Schools Are Letting Students With Lice Stay in Class. You Think That’s Gross? I Think It’s Awesome.

Snapshots of life at home.
March 26 2014 11:12 AM

Got Lice? Come On In.

My kids’ school lets students with head lice stay in class. What a great policy!

(Continued from Page 1)

And even if they were highly contagious: The point that both the AAP and the NASN want to make is that it’s far more important to keep kids in school than it is to send them home in the hope of stopping the spread of lice. Because, again, lice don’t hurt anyone. “We’ve heard stories of kids missing weeks of school because of lice, even being held back a grade,” said Frankowski. “It’s unfair to kids. It’s unfair to parents who work or who have other difficulties that don’t allow them to go through hours of delousing.”

If your school still sends kids home for lice or (God forbid) for nits, what can you do? Find out who makes the decisions on those policies. Sometimes it’s a school-by-school choice, which means you can collect all the relevant scientific information and talk to your principal. (Consider enlisting your school nurse, who almost certainly agrees with you, to help argue the case.)

Sometimes these policy decisions go through the school board. “I don’t want to disparage school boards,” said Frankowski. “But they don’t always make policy connected to what’s scientific—sometimes it’s just what’s easiest, or what they think parents want.” So you need to convince your school board that what parents want is a policy based on science, on expert recommendations, and on making life saner for busy parents.


Who would possibly disagree? Well, there are definitely parents who do. They can find support from Deborah Altschuler, the president and co-founder of the National Pediculosis Association, a nonprofit with a website touting the benefits of no-nit policies. In a phone interview, Altschuler told me that the school policy question was “a minefield” and said there is “a small club of people who follow the idea that there is some kind of scientific basis for allowing children with lice back in school.” She disagrees: “It’s a communicable disease that is easily transmitted among kids. We want to send kids to school lice- and nit-free, rather than lowering our standards to accommodate those who can’t do it for whatever reason.”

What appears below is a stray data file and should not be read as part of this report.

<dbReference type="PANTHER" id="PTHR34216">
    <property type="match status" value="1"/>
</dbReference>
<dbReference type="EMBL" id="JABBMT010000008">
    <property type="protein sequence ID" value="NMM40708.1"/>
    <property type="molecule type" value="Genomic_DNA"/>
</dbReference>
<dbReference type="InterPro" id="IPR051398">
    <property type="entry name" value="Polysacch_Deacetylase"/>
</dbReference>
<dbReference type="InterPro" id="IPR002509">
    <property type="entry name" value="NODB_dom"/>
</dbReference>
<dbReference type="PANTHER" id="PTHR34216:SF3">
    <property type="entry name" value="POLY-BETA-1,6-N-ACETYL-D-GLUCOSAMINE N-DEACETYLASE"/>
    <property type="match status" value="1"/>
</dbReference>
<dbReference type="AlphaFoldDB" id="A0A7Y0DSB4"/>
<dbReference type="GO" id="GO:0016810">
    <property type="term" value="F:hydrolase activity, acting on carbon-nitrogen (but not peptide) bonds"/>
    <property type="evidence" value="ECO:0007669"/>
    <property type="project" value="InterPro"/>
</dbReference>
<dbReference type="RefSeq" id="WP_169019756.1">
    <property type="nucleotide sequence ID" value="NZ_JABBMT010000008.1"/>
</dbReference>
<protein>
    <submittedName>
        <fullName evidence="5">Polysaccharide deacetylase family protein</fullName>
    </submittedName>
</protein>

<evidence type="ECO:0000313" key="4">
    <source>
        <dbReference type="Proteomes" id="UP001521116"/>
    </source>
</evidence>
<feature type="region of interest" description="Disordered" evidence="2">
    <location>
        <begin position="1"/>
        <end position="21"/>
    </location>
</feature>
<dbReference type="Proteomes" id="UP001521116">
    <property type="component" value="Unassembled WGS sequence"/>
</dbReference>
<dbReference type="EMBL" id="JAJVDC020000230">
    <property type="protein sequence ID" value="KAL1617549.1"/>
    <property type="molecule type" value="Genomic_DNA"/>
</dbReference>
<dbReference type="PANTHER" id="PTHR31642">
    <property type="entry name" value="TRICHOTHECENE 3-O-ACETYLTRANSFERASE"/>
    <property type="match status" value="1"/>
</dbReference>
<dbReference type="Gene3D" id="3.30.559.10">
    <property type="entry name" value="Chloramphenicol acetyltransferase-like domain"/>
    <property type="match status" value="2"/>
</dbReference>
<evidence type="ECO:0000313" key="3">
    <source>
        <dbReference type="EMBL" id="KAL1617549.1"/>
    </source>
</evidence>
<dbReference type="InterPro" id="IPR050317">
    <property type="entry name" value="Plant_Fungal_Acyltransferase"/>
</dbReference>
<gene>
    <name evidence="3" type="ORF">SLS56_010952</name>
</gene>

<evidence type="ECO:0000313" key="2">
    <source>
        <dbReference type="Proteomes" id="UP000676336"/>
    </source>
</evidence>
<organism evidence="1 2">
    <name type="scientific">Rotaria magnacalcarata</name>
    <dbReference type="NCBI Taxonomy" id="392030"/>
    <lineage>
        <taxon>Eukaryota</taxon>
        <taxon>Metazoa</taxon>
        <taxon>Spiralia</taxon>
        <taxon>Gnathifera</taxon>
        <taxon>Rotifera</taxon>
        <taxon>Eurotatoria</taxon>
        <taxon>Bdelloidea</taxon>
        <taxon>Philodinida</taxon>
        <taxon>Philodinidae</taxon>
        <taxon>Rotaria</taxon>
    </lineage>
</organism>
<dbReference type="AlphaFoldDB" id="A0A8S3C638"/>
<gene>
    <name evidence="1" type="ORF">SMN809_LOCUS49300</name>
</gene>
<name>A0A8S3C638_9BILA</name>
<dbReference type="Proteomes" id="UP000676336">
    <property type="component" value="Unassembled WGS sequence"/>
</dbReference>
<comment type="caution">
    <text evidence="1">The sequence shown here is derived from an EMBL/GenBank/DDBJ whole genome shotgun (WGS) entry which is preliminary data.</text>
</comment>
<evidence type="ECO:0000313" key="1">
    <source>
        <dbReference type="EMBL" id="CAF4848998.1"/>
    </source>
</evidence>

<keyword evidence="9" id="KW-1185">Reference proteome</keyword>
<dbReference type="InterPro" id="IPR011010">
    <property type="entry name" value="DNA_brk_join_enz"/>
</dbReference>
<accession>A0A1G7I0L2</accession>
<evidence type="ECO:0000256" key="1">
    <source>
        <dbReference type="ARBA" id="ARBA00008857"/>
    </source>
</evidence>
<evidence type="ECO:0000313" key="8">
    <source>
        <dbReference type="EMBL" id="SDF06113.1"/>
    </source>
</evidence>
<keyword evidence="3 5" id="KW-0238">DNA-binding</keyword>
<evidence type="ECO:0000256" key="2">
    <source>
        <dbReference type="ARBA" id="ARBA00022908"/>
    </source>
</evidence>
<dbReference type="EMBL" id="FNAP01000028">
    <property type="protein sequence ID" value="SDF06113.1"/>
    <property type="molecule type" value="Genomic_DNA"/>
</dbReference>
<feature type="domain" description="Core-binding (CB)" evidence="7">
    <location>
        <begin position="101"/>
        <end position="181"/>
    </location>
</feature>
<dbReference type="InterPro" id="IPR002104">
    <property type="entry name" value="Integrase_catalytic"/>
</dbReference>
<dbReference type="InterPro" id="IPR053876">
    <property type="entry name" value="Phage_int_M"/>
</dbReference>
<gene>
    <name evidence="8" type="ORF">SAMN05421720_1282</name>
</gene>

When I asked Altschuler about the AAP and NASN’s rejection of no-nit policies, she accused the organizations of being overly influenced by lice-chemical manufacturers. (For what it’s worth, Altschuler funds the anti-chemical National Pediculosis Association through sales of the LiceMeister® nit comb.)

Altschuler’s claim that lice transmit disease—that they are, themselves, a disease—is not supported by most scientists. In general, experts say, parents stress out way too much about head lice. “Head lice are a fact of life. It happens. It’s not a health issue, really,” said Marian Harmon, the school health bureau chief for Arlington County’s public health division who signed off on our schools’ new policy. “It’s not a sign of poor hygiene. It’s not an infection. It’s not a communicable disease. We treat it for the comfort of the child and the family. It shouldn’t be escalated to such a high priority.”

What I wondered after talking with all these experts is whether lice even need to be treated at all. Treatment’s expensive, it can expose your kids to pesticides, it takes forever, and all it does is rid your child of a basically harmless pest—and then only until the inevitable next time it shows up. I certainly didn’t get any of the experts I spoke with to come right out and say that you can pretty much ignore lice. They all note that parents want their children to be lice-free, regardless of whether the lice pose any actual threat. “It’s an emotional issue!” allowed the NASN’s Duff. “It’s a live bug crawling on the head of your child.” But I wonder if emotions aren’t getting in the way of common sense. After all, as Frankowski wryly noted, “No one’s ever died from a head louse infestation.”

That’s what I often found myself muttering in years past, as my wife and I spent work days and weeknights washing and combing and washing and combing the heads of perfectly healthy children. In an educational environment in which intervention is the default, a message from a school district announcing that its new policy is for everyone to just relax is extremely welcome. My kids need to be in school to learn, and to play with their friends, and to build their bright futures, and to stay out of my hair. I don’t need them sent home because of the harmless things crawling in theirs.



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